Hip Arthroscopy Recovery Tips

How to Boost Your Recovery after Hip Arthroscopy

Having hip arthroscopy is scary when you do not know what to expect afterwards. Science has found that psychological stress is detrimental to the body’s healing process and can prolong your recuperation. Learning how to prepare for the typical recovery period before your scheduled surgery will help ease your mind and give you time to make arrangements for the necessary post-procedural support. These are all great questions to explore with Dr. Irvine before you have hip arthroscopy:

  • How long will you experience pain during your recovery? Recovery from joint surgery is different for each person. It is not unusual to experience pain and soreness for 3-6 months after the procedure. Talk with Dr. Irvine about pain control methods that will work best for you. Keeping on top of your pain levels reduces your psychological stress and aids in your healing process.
  • Will you need to use a walker, crutches, or a cane? Crutches are used for the first 2 weeks (possibly up to 6 weeks) after the procedure so that you are not placing weight on the affected side.
  • Will you need to stay at an inpatient rehabilitation facility afterwards? Typically this is not the case, however, inpatient rehabilitation may be required in rare instances and Dr. Irvine can address this with you.
  • When should you expect to start physical therapy? A post-operative appointment is scheduled about a week after the surgery to remove any stitches and check on your progress. During this visit Dr. Irvine will assess if you are ready to begin physical therapy, which often begins the following week.
  • How long does physical therapy usually last? The usual course of physical therapy is 2-6 weeks, though this varies from patient to patient.
  • Who will help you at home and transport you to your appointments? Enlist a friend or family member to stay with you for at least the first few days after the procedure. You will need assistance with activities of daily living, such as preparing food, toileting, and bathing. If you anticipate needing additional help, you may wish to arrange for visits from a home healthcare service.
  • When will you be able to start driving again? You may be able to drive as soon as a week after the surgery if Dr. Irvine clears you to drive at your initial post-operative appointment. Talk with Dr. Irvine to find out what criteria is used to determine when you will be ready to drive again.

At Missouri Orthopedics, we strive to help you achieve your mobility goals so you can get back to the activities you enjoy. Please contact us to find out how we can serve your physical rehabilitation and orthopedic needs in the Greater St. Louis area.

How Increasing Core Stability Helps in Injury Prevention

Did you know that the core consists of more than just your abdominal muscles? Actually, the core also includes your lower back, hips, and pelvis. Imagine your core as a trunk of a tree. A weak trunk leaves the tree vulnerable to cracks, breaks, and caving. The same is true for our core muscles; a weak core increases the risk of injury because the body’s foundation support is lacking.

How Does a Strong Core Help in Injury Prevention?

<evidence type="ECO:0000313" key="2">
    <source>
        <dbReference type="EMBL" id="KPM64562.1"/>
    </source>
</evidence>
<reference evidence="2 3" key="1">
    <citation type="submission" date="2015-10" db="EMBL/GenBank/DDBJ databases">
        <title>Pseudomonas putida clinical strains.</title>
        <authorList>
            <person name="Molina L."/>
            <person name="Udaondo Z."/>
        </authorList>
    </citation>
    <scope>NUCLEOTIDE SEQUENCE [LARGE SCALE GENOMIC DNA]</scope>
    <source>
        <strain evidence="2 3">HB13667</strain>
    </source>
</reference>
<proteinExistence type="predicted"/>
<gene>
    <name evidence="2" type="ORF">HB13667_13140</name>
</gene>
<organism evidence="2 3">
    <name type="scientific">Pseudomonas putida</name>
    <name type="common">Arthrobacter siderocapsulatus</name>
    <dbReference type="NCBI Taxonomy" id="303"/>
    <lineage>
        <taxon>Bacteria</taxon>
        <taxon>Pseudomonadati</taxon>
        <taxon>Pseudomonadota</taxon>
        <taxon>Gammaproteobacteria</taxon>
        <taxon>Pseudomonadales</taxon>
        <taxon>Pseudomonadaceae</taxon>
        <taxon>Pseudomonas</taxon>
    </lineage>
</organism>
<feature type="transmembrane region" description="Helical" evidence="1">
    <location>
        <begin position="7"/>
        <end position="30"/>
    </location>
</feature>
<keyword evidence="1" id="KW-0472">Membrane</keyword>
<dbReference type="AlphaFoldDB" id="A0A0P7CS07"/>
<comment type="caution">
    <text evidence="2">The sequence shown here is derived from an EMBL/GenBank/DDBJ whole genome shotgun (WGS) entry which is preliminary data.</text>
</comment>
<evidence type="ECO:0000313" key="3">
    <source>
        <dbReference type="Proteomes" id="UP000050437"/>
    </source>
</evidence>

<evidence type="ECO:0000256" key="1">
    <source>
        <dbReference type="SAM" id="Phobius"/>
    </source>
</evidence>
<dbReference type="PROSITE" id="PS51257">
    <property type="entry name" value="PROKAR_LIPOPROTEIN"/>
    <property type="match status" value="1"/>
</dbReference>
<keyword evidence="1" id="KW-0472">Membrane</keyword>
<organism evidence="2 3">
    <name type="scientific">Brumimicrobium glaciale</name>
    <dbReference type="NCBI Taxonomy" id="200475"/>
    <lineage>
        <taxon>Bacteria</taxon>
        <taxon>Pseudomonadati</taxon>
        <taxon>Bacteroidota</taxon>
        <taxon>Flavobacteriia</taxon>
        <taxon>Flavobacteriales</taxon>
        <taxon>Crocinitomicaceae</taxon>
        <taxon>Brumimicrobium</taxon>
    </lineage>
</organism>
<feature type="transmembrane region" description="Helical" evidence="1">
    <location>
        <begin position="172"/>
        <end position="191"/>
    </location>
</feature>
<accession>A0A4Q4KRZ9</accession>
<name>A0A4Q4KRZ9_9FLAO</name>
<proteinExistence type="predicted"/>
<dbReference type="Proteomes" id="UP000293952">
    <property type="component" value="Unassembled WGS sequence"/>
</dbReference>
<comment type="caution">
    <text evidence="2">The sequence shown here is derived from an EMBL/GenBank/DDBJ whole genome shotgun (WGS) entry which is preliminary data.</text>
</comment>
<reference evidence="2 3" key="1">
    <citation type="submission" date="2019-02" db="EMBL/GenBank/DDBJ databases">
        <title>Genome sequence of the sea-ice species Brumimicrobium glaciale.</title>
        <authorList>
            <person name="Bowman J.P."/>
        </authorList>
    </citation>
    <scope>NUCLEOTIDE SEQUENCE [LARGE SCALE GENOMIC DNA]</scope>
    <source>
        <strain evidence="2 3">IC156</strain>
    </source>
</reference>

Healthshare.com has great information by various health professionals on the importance of core stability. Dr. Peter Dun states:

“For a range of injuries that can be classified as overuse or repetitive – such as types of neck/lower back pain, groin/hamstring/shoulder rotator cuff problems among others – it is important that assessment of the integrated stabilizing system of the body frame [the core] is included in overall injury management.”

Usain Bolt is a great example of an athlete with a strong core, which is a major contributor to his success as a runner.

“The body is a unit – a kinetic chain of links that work together to maximize speed. While certain links are more important than others (glutes and hammies), all of the body’s muscles must be powerful and coordinated for optimal performance. A strong core can help protect Usain’s spine by transferring forces more efficiently and sparing the lumbopelvic structures.” – Brett Contrenas, CSCS

What Are Some Ways to Strengthen Core Muscles?

Building and maintaining a strong core is pivotal for the body to work as a cohesive unit. Many “core” exercises consist solely of crunches and sit-ups; however, research shows that exercise professionals, and even the military, question these types of exercises because of lower back and spine injuries. Additionally, sit-ups and similar exercises only strengthen the outer layer of the abdominal, the rectus abdominis. If the deeper, internal muscles are overlooked, the core will still be weak. Instead, find exercises that strengthen the pelvic floor, transverse abdominis, and diaphragm. Pilates is a great place to start.

We are passionate about our clients! Contact us to find out how we can help relieve pain and assist in injury management.

Secrets To Maximizing Your Recovery And Rehabilitation Following Knee Surgery

Following arthroscopic knee surgery, you’ll be faced with the recovery and rehabilitation process. This time of healing can sometimes feel overwhelming. Fortunately we’ve got some ideas on how you can maximize your healing. Eight ways, to be precise.

  • Be patient: Arthroscopic knee surgery is the least invasive way to repair knee injury or disease, and Dr. Irvine is very good at it. But the recovery process – when your body is rebuilding tissues and strengthening connections – takes time. Be patient.
  • Be ready to start rehab immediately: With very few exceptions, you’ll be starting physical therapy within 24 hours of your surgery. In order to get your full range of motion back, you’ve got to move!
  • Communicate: Your doctor and others involved in your rehab need to know how your knee is feeling, what hurts and what doesn’t, and how well you’re following the rehab plan.
  • Expect a little pain: You’ve heard of “no pain, no gain” right? Recovery following knee surgery is no different. We think you’ll be surprised at how little pain you have, and will provide you with pain medication to help.